In 1973, a small group of committed parents and teachers pioneered the move toward student-centered private high schools in Rhode Island. They launched School One in a former bowling alley on Pine Street. Today, School One is an accredited independent school on Providence's east side, offering a rigorous college prep experience with an unwavering commitment to student voice, creativity and community.
School One purchases a house across the street to use for administrative offices, freeing up an additional classroom in the main building.
School One launches its community literary programs, including the statewide Write Rhode Island contest for teens and evening writing classes for adults.
Physics Lab and the school’s bathrooms renovated. The original benches brought over from School One’s bowling alley days develop a crack and are decommissioned.
School One celebrates its 40th birthday with the “Make it a Million” endowment campaign.
Champlin Foundations grant to transform the digital arts classroom, enhancing the arts and video curricula.
First student from China enrolls at School One, adding even more diversity to the vibrant School One community.
School One resumes submitting to the Scholastic Art Awards and students begin racking up honors.
Rebuilding Together and a 100 volunteers do a School One building makeover. The Library gets demo-ed and becomes the “the library.”
Jennifer Borman becomes School One’s 5th Head of School.
Champlin grant to renovate two arts classrooms for classes like metalsmithing, 3-D art, modern media, and illustration.
Reaccreditation; First e une, School One’s journal of ideas, is published.
The Ghouli-wed game debuts at School One’s annual Halloween community celebration, quickly followed by the Satan versus Santa game for December celebrations.
School One creates its first strategic plan. Priorities include improved outreach to the wider community, technology, fundraising, and furthering strengthening teachers’ practice.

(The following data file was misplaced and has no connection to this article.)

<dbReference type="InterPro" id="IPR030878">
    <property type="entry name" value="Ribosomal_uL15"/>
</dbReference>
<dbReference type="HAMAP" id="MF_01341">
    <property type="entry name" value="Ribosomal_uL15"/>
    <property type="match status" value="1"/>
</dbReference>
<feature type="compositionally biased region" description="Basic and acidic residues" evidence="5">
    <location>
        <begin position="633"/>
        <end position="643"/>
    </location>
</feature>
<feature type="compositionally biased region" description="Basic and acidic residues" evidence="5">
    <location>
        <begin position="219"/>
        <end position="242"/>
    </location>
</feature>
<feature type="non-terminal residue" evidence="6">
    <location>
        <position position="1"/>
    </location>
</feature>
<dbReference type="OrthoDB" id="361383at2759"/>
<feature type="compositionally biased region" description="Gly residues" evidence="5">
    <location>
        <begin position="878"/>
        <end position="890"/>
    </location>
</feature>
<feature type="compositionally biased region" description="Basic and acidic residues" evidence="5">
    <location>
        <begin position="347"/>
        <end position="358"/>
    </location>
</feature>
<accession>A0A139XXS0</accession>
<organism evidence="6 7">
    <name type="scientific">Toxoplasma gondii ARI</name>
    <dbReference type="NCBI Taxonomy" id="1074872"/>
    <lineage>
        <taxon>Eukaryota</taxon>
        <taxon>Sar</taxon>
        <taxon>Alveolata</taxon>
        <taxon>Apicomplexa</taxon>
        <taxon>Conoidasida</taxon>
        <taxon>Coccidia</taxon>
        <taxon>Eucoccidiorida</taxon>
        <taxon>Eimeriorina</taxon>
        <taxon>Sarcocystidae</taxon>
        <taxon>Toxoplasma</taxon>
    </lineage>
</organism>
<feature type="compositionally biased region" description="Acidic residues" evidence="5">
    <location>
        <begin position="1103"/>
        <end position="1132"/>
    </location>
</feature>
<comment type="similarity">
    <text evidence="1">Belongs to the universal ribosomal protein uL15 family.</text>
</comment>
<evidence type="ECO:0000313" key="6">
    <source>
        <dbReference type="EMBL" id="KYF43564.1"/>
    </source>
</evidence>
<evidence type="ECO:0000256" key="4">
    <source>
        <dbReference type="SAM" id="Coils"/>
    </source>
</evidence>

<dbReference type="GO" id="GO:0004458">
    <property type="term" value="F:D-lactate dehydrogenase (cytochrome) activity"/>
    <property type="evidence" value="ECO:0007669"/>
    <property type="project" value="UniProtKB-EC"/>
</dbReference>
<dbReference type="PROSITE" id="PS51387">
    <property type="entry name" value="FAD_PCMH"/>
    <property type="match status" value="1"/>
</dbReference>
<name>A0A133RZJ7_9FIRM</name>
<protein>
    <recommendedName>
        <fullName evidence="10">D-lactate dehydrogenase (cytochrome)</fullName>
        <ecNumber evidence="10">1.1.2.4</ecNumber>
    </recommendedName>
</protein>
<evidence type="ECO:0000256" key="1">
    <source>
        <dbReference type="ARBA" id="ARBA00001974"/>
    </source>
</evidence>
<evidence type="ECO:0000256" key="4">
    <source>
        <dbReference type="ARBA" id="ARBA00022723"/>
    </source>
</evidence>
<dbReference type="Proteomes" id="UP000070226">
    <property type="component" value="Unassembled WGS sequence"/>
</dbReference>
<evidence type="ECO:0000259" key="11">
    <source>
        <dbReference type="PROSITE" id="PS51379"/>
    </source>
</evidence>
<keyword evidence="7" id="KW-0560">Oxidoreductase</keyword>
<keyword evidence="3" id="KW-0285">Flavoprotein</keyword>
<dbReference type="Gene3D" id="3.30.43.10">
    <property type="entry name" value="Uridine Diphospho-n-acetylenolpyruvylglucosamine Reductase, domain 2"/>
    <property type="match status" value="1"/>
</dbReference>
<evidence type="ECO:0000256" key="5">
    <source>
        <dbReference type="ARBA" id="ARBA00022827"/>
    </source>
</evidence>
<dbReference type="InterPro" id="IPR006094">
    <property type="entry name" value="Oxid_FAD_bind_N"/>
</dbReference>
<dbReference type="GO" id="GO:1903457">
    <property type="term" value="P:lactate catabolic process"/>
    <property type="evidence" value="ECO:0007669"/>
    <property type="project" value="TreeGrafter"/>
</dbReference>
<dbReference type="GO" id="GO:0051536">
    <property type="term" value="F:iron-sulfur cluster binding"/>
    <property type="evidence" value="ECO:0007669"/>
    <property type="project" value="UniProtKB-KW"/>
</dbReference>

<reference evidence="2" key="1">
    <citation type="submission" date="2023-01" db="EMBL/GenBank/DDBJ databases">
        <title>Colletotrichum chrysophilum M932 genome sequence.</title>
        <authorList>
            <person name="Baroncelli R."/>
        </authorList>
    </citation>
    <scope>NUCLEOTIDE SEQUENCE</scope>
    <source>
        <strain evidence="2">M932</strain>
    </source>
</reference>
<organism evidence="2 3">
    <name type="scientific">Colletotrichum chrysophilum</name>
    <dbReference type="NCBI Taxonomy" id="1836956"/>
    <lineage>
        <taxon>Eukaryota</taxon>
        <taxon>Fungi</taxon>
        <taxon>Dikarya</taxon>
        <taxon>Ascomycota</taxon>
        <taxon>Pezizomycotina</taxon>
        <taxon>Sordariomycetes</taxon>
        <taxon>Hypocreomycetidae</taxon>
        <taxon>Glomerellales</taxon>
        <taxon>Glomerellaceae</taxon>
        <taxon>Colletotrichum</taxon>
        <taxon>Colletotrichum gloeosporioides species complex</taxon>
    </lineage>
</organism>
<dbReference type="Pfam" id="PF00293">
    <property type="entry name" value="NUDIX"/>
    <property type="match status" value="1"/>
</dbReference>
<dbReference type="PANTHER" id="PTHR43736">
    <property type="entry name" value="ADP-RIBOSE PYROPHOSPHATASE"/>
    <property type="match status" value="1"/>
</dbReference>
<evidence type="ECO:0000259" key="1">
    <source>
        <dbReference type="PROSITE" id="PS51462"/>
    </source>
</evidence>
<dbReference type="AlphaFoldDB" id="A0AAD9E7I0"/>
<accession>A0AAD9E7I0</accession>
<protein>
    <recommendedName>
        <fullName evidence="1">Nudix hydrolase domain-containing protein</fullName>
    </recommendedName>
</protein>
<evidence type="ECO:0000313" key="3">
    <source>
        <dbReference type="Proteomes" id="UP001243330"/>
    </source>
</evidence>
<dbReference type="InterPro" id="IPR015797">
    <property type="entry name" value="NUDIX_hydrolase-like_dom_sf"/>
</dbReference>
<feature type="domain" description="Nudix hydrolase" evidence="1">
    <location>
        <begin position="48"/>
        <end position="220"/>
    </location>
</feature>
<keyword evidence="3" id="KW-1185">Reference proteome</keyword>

Testimony by four of the Schools students helps pass the RI Gay Civil Rights bill.
School One becomes accredited by the New England Association of Schools and Colleges
You are here: School One moves to its current home on 220 University Avenue.
Portfolios implemented as a graduation requirement.
Denise Jenkins becomes head of school. A Committee of staff and board vow to continue financial aid as the School’s financial priority to ensure a diverse student body; staff commit to increasing academic standards across the board; student brings the first cell phone to schools (about the size of a shoe box).
1st yearbook published. 1st New York City trip.
Graduation Board of Review process implemented. Graduating seniors present to a panel on their learning, growth, and realistic plans for after high school, including college.
1st School One “prom” held, at the glamorous Knights of Columbus Hall.
The “Nerd of the Week” award is established, followed in later years by the “Artist, Jock and Community Members of the Week.”
Cary Honig hired as an English teacher, after abandoning his Harvard Law degree; Cary, his mustache, and his high standards have remained at School One ever since. Under Cary’s aegis, Newspaper One is born.
First computers – Apple Macintoshes – arrive at School One.
School One shares its space with Gallery One, co-founded by artist Barnaby Evans. Other arts partners in the building include 2nd Story Theater, under the direction of Pat Hegnauer, and The Music School, founded by Alan Fox.
Growing out of its funky but cold bowling alley space, School One moves to a former Catholic school building on John Street on the East Side of Providence.
Reading specialist Bill O’Hearn becomes School One’s new director.
Richard Lan takes over as director. School One students continue to propose their own classes, learn through engaging with the wider community, collaborate with their teachers, and hold “site placements,” an early form of career internships.
School One starts its first art gallery under the direction of art teacher Alfred Quiroz.
Parents from beyond Providence expand ALP by forming School One so that students from around the state can enroll. School One and ALP coexist in the Pine Street bowling alley with Art Dion serving as School One’s director.
Activist parents and educators approach the Providence Public Schools to establish the Providence Free School and the Alternative Learning Project (ALP) to bring relevance and student voice into education.